For regular maintenance eyelid hygiene I apply firm, almost uncomfortable pressure, onto each third for around 15 seconds.

Cleaning of lashes 

This is essential if you have Anterior Blepharitis. Not everybody has this and so hot compress may be all you need. Similarly not everyone has a problem with their oil glands and may only have Anterior Blepharitis requiring eyelid cleaning.

In Anterior Blepharitis there is an abnormally high number of Bacteria or Fungi or Parasites. They feed off debris at the base of the lashes and eyelid.
Cleaning will get rid of their food supply and the physical cleaning can also directly remove the bacteria. We have a blog post regarding the Parasites (Demodex) - see the Free Champion Membership Dashboard.

So how to clean?

There are 4 options

Household products -

please do not use these!

Secondly is commercially available cleaners they come in
Wipes, Gels, Cleansers and Gadgets

Thirdly there is a spray that can be applied

Fourthly you can use Antibiotics in the very short term. 

Regarding cleaning of the lashes, we address the how and with what in another blog post. 

Eye Drops

I loosely include eye drops as part of the routine.

I prefer to use them after the heating, massaging and eyelid cleaning.

There are 2 options with eyedrops:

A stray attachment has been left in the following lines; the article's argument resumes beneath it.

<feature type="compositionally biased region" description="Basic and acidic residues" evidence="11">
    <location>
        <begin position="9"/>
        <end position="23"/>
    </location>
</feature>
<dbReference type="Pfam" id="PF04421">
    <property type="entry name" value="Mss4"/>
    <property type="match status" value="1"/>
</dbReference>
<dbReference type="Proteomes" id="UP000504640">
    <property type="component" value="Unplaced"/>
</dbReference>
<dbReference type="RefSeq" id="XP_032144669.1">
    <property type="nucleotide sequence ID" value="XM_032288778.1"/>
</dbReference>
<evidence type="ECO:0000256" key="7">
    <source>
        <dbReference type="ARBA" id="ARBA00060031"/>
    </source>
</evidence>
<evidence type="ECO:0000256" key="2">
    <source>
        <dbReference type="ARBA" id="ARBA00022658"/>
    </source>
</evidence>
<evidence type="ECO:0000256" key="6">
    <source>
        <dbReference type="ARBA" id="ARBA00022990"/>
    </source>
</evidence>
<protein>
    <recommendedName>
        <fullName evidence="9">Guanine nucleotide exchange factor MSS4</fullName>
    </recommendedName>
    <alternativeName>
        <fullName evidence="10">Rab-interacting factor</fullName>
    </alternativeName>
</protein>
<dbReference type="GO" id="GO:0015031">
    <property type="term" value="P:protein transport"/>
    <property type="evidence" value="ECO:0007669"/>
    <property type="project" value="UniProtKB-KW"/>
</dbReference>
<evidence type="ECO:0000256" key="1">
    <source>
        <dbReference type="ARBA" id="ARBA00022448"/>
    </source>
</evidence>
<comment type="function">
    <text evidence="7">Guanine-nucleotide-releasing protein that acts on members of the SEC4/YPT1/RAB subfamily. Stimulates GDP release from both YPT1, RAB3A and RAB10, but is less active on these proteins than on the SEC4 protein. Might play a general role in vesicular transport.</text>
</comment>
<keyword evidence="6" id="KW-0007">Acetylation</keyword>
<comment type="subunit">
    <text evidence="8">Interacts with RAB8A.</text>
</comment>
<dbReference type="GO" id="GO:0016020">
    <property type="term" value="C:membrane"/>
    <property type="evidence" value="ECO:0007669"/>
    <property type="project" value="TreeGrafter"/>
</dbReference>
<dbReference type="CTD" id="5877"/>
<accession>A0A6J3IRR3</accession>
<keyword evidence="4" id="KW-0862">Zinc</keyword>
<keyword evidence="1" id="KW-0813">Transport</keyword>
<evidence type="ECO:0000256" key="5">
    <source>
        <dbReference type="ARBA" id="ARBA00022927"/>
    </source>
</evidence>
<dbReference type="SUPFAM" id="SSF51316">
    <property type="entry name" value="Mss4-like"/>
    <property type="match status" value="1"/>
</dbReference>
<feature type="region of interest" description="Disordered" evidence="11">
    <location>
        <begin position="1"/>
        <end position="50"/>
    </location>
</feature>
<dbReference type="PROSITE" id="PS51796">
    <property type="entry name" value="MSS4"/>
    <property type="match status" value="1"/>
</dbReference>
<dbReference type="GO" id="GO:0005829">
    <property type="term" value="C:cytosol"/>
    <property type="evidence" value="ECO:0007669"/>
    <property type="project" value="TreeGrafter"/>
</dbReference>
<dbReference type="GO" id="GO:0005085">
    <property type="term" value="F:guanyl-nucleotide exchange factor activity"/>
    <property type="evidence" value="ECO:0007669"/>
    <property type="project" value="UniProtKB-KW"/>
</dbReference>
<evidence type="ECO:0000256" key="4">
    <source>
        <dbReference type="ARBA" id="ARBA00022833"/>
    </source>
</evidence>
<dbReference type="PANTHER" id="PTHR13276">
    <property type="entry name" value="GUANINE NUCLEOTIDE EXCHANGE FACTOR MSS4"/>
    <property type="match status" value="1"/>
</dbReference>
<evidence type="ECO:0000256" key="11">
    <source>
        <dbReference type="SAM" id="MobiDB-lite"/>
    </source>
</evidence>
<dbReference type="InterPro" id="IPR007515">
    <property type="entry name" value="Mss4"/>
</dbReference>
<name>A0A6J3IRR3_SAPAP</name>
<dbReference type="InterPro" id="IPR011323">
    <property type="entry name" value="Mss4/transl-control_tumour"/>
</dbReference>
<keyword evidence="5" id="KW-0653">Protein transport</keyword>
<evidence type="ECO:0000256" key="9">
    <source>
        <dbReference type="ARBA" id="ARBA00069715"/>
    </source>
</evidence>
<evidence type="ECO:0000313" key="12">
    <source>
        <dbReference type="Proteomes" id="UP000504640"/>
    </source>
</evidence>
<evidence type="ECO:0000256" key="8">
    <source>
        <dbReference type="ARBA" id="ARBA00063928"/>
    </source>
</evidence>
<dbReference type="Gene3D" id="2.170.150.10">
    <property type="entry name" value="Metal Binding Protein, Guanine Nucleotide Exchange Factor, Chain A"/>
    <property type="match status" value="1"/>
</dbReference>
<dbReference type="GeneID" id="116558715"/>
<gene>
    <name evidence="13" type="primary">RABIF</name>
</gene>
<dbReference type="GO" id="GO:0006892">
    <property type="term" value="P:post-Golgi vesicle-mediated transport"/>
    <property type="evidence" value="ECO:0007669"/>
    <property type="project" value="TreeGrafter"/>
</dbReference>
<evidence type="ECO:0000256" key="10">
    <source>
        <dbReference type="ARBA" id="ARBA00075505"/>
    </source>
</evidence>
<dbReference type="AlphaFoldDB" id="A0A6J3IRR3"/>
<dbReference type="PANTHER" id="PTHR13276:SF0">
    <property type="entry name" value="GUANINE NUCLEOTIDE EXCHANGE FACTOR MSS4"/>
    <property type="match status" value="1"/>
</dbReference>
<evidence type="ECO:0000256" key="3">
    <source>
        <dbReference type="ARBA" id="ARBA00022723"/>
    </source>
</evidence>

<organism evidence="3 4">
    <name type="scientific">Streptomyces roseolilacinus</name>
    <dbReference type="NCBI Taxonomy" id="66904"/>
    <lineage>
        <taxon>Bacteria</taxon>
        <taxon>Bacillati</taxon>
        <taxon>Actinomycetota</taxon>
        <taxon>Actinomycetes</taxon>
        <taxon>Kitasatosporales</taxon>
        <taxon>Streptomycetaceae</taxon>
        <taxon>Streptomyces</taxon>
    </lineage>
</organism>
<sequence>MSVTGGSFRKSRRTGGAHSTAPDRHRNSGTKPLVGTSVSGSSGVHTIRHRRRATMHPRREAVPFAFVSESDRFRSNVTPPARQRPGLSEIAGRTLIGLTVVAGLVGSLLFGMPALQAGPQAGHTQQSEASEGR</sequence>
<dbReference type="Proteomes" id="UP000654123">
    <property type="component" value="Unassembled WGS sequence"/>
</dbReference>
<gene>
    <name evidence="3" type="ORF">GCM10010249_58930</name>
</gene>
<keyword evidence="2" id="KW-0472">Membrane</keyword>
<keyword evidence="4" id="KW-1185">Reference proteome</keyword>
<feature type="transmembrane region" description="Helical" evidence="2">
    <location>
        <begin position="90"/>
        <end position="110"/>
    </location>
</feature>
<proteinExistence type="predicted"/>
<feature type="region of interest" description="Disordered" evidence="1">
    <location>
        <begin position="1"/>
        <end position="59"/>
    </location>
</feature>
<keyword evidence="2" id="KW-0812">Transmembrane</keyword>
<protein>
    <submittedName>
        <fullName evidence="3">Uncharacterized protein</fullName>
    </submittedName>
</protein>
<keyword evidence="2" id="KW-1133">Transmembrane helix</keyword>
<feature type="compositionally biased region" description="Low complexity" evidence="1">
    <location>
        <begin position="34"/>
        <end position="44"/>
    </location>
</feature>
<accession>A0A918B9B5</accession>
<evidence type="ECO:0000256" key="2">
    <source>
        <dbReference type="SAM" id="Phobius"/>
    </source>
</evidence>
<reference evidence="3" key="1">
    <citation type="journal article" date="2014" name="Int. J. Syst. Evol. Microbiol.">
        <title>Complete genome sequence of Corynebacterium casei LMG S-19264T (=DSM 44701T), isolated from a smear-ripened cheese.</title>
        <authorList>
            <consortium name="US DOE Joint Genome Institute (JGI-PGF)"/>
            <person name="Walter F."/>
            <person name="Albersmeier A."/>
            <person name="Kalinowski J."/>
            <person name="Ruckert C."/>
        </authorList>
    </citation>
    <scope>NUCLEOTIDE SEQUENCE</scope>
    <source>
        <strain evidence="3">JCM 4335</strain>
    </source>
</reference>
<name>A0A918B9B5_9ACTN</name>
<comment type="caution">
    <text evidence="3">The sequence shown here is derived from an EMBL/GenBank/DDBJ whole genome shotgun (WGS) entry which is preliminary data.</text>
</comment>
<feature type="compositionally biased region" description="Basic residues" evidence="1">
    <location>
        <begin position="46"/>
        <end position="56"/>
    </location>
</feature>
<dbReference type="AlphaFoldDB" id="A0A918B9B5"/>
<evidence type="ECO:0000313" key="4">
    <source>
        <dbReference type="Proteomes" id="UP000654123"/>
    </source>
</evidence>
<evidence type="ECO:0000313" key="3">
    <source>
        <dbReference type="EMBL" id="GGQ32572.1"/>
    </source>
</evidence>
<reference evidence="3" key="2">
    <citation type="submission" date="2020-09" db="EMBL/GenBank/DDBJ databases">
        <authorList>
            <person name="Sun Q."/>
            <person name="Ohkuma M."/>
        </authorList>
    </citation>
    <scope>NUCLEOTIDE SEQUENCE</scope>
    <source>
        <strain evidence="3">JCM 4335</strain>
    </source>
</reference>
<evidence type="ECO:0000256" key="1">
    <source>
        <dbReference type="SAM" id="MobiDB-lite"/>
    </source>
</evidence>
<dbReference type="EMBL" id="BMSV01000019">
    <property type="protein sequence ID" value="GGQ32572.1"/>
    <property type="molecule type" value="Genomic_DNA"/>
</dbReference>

1. Lubricants
  2. Medicated drops

Watch video  for my stable technique to instil eyedrops.

In our Full Essential course we cover all that you need in order to manage your own Dry Eye Disease...

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What People Are Saying About Our Teaching Style

Obtain core knowledge

The videos for this course are really very good. Perfect for the lay person to obtain core knowledge of their Dry Eye Disease.

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Cornea, External Consultant Ophthalmologist with special interest in Eye Diseases, Cataract and Refractive Surgery.


What can I say! So simply explained, very powerful message!

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Colin has put together some amazing content in these videos, they will provide a great source of information for anyone affected by dry eye disease.